Pharmaceutical Manufacturing QC Whistleblower Receives $96 million

Pharma whistleblowers don't always fare too well...especially those who deal with the invisible world of manufacturing.  Remember Mark Livingston and the Wyeth Sarbanes-Oxley case? However, Cheryl Eckard, who pointed out manufacturing deficiencies at GSK's Cidra, Puerto Rico, plant has received a $96-million payment.  For more from The Guardian, read on.  They've included the text of the actual lawsuit.  Apparently Ms. Eckard contacted CEO Garnier, who refused to take her call.  Pharmalot recently posted a local TV video interview with her shortly after the decision. She says she lost all her friends from work, and went through financial turmoil after her decision to reveal problems.  Clearly, a very sympathetic, extremely ethical professional, she is being described as "a model" whistleblower. To view, click here.

Her lawsuit reads like a textbook cGMP case study...touching on many of the same trends we've seen recently in other cases. Note "calibration", "documentation", process validation, inadequate investigation of OOS results...and the ever-popular "inadequate staffing of QA."

We'll be covering this in greater depth in an article on Data Integrity that will be published soon.  Stay tuned.

Some highlights:

GSK’s chronic quality assurance problems and ongoing, serious
cGMP violations went to the heart of Cidra’s manufacturing,
processing and packaging systems...They included and/or resulted
in:

a. Product mix-ups, i.e., a drug of a different type or
strength found in the same bottle (see paragraphs 87 through 92
below);
b. Inadequate investigation of out-of-specification (“OOS”)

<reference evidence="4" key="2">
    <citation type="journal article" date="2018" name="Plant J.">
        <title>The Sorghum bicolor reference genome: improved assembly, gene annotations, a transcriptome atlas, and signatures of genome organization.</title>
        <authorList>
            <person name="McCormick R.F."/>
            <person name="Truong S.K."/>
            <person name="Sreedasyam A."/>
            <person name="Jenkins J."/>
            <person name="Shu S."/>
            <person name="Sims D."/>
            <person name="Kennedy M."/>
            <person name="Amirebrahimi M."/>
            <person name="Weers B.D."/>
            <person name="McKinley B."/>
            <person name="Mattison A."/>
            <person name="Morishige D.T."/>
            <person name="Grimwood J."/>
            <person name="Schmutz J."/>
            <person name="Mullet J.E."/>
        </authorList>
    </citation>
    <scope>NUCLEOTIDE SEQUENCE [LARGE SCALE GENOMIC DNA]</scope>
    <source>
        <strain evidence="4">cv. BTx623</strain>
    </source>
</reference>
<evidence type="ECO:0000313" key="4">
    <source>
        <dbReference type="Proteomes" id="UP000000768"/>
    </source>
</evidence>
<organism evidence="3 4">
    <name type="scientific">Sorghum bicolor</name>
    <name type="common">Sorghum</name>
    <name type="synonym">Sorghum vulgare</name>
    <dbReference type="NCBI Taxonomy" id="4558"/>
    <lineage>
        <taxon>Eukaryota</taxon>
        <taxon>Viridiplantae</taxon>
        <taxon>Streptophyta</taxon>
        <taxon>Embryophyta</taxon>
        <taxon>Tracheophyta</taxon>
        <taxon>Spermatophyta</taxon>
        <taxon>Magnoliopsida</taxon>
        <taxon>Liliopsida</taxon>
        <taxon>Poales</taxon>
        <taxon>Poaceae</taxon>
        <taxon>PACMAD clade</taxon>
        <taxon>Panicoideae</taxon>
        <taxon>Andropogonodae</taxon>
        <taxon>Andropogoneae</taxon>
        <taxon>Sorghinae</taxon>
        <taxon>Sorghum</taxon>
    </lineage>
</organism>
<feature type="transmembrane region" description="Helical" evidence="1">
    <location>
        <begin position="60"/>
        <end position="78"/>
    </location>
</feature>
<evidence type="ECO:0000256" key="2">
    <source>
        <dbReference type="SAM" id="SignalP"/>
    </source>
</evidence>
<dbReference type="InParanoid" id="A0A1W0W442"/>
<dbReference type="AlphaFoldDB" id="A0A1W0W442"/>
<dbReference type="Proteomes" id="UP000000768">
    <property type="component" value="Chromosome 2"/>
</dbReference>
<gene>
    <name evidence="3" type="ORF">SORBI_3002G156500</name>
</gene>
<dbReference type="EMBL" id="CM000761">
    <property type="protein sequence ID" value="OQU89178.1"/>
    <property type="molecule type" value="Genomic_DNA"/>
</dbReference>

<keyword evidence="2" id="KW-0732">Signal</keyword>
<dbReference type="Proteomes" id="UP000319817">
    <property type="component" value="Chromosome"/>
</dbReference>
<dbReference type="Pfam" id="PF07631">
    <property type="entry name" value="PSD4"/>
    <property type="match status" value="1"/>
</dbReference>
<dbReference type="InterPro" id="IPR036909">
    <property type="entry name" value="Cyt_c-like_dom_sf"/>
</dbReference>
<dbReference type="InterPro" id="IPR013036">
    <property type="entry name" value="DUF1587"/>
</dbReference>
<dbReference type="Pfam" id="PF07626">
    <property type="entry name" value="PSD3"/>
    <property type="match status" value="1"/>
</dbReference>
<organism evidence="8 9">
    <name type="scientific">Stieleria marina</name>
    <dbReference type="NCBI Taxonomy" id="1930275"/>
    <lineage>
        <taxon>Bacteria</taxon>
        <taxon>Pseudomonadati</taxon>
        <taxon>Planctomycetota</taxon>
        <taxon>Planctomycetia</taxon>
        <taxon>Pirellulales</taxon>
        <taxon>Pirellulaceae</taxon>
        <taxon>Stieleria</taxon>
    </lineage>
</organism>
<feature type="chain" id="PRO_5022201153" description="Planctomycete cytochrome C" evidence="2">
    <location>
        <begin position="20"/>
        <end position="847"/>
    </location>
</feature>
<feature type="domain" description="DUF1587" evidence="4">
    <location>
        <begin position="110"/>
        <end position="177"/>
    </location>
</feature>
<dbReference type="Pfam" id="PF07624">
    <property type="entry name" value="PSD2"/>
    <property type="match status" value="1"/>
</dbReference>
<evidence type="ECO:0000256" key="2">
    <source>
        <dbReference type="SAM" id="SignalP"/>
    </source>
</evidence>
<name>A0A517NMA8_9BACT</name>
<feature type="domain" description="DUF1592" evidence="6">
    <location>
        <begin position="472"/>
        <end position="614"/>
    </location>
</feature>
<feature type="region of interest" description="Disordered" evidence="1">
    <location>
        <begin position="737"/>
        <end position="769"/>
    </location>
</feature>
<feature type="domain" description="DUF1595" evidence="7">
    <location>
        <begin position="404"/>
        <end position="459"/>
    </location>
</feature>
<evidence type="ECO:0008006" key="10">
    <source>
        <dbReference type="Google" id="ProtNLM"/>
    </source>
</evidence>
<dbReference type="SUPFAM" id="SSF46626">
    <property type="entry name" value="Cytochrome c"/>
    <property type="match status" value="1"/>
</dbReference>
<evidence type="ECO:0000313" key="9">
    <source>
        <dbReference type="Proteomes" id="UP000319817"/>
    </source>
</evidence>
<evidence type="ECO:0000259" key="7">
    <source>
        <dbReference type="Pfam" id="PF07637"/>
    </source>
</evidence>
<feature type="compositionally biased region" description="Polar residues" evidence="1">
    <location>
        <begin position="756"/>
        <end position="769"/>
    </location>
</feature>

results detected during laboratory testing
c. Inadequate process validation and non-existent validation
review processes for some products
d. Inadequate or non-existent calibration of equipment and
instruments and incomplete investigations relating to equipment
found to be out-of-calibration
e. Overdue process investigations, at times numbering in the
hundreds ;
f. Understaffing in the Quality Assurance Unit
g. Poor documentation quality, including unsigned, undated
and/or lost or missing validation, investigation and change
control documents, and hundreds of SOPs overdue for revision
h. Contamination in products manufactured in the sterile
facility, including Kytril injection and Bactroban ointment
i. Substandard quality and control of the plant’s water
systems, resulting in build up of stagnant water and microbial
contamination
j. Manufacturing areas and purportedly clean equipment that
repeatedly failed routine environmental testing and exhibited
microbial contamination
k. Destruction of internal audit reports immediately after
discussion with the responsible personnel, contrary to GSK policy
and industry practice requiring 3 year retention
l. Serious deficiencies in the functioning of the
Microbiology Laboratory, where testing of products and equipment
for contamination by objectionable organisms is conducted
m. Substandard air handling systems not meeting cGMP
standards and creating the potential for cross contamination
n. Inadequate monitoring to ensure containment of a
cytotoxic product (Topotecan, a chemotherapy drug) manufactured
in the facility
o. Various other cGMP violations and quality assurance
failures, including inadequate identification, control and
storage of drug materials, waste and cleaning agents, poor
disinfection procedures, leaking equipment, and inadequate
verification of product labels ...

AMS

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